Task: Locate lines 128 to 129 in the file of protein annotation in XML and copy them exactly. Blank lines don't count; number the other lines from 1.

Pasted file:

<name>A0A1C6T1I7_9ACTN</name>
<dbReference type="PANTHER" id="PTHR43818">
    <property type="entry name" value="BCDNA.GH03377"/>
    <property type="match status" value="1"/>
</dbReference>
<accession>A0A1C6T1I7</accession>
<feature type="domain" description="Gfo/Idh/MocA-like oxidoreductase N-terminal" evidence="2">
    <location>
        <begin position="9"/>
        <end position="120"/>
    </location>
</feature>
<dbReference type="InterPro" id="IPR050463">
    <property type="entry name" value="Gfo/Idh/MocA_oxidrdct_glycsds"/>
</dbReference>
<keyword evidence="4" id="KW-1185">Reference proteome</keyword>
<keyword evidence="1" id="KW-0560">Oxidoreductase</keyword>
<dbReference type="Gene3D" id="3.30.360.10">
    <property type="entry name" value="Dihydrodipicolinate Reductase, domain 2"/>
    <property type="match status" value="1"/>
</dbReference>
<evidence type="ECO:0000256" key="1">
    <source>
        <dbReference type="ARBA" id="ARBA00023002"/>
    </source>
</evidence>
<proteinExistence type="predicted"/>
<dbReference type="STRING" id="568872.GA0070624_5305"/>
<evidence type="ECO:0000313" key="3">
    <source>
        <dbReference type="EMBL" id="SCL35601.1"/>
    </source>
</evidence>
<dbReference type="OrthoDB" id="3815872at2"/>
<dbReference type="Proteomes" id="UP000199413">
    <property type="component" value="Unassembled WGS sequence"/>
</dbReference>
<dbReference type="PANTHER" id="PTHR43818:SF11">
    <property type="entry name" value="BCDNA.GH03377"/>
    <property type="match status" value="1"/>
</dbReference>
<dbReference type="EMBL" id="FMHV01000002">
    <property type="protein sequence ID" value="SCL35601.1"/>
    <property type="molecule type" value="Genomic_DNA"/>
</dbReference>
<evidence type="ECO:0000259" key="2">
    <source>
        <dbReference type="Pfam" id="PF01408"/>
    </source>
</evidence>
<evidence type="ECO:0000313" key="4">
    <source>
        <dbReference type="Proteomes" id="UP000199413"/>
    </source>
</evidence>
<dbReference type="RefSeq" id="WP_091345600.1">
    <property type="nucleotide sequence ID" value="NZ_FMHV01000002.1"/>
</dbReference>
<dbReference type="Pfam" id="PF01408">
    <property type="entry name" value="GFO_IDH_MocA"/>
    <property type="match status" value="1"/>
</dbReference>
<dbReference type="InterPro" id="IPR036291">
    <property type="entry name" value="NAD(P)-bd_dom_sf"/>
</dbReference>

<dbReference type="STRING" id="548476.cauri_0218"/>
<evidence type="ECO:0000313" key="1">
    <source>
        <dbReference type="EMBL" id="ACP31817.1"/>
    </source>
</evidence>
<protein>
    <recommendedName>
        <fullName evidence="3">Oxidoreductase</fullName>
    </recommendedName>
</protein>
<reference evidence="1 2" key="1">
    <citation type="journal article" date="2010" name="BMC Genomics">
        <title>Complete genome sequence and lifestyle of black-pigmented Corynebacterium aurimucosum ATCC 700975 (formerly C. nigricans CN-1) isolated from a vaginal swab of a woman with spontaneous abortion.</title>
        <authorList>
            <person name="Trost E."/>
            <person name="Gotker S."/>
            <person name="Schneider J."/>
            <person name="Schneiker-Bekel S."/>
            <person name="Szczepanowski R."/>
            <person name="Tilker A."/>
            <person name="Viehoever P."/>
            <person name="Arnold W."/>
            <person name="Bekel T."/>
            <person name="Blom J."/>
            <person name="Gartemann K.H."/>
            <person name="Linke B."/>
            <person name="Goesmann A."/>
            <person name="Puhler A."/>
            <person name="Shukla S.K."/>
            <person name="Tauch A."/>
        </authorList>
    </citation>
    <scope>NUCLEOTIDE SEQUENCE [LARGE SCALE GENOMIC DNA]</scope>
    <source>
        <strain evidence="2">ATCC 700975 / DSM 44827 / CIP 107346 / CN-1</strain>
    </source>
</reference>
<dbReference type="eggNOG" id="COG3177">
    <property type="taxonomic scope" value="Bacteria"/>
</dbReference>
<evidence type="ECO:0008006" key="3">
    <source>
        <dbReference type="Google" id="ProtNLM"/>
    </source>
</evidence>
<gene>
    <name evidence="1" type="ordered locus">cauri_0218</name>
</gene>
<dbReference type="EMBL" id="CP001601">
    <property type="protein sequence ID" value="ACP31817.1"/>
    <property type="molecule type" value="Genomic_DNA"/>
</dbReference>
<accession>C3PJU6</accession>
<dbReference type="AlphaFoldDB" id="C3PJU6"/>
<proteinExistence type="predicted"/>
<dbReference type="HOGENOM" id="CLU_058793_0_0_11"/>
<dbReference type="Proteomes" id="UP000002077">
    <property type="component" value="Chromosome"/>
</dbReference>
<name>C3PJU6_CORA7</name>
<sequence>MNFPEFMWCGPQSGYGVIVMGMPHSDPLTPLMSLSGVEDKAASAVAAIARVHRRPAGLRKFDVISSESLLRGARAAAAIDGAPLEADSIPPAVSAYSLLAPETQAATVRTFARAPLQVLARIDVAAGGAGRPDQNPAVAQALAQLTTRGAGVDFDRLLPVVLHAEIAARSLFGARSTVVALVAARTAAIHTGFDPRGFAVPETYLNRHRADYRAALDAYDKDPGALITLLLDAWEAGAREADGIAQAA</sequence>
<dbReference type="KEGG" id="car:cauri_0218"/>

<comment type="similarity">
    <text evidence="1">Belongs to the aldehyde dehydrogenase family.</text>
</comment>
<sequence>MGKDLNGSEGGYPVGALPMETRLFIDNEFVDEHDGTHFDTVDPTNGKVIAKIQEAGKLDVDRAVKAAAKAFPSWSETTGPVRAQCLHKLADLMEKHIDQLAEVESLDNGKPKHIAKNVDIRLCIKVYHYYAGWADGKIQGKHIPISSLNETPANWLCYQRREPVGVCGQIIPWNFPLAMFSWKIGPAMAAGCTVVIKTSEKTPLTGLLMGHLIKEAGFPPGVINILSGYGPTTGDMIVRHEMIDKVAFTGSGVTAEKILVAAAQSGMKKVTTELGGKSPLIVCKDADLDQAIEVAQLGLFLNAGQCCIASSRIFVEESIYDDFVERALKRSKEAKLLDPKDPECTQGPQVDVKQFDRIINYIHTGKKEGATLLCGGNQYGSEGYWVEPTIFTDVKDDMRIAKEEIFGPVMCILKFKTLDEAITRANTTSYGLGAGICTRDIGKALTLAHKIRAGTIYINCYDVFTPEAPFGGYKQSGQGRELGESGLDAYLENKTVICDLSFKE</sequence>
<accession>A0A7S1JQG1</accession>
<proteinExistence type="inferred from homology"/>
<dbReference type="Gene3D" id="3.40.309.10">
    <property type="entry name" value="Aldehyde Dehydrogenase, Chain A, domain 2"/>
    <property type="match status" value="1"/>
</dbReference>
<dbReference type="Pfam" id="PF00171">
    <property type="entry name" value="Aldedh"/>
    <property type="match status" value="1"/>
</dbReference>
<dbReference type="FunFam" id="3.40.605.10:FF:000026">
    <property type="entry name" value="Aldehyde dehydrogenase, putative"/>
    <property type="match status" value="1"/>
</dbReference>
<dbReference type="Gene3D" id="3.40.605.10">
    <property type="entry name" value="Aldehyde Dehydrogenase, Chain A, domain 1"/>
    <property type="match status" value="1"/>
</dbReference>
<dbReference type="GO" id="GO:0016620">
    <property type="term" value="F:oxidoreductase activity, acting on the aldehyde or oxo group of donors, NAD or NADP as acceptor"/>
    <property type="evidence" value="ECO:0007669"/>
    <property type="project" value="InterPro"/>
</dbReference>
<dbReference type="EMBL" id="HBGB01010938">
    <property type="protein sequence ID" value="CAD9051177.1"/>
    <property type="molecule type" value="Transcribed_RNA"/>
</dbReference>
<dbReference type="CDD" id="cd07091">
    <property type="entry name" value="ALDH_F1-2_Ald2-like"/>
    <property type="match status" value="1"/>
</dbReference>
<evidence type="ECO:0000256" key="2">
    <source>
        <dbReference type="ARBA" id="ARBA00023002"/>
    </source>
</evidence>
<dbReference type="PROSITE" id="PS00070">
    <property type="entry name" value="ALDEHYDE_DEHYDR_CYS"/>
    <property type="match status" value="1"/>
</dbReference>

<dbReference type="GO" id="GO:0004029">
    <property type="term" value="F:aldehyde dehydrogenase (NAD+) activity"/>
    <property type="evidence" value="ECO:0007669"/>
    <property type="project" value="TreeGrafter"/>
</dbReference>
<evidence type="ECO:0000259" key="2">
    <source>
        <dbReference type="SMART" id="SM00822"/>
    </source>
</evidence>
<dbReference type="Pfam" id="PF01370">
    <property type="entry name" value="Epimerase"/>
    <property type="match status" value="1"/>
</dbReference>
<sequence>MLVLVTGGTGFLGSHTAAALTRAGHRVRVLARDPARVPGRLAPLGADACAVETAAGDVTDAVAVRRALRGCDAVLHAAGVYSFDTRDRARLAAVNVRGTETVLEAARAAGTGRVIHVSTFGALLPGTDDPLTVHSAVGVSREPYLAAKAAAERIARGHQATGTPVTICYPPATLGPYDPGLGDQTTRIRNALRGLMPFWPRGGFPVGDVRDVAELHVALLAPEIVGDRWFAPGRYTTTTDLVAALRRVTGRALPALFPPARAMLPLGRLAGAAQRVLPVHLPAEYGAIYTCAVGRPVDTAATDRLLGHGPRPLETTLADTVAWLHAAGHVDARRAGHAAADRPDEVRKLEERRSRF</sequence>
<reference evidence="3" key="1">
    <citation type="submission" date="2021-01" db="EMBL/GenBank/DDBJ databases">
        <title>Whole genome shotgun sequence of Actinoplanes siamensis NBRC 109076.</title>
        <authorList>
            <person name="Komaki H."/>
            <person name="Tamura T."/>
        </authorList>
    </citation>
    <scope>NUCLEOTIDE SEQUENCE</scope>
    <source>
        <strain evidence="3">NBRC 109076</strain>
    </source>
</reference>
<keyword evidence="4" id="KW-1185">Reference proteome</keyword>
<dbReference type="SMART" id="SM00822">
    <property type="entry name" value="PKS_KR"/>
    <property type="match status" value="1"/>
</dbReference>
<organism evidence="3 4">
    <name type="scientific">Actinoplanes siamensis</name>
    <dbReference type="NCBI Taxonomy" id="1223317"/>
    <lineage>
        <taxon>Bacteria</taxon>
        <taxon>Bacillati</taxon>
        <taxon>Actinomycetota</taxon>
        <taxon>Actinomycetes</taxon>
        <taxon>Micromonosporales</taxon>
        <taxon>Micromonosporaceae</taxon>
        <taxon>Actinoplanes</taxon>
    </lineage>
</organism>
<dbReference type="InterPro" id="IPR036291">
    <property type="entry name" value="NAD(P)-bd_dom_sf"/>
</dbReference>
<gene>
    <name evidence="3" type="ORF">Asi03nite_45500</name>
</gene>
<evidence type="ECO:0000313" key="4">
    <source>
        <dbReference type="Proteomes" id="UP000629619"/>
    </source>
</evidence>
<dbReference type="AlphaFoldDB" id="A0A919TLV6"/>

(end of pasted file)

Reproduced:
<dbReference type="KEGG" id="car:cauri_0218"/>

<comment type="similarity">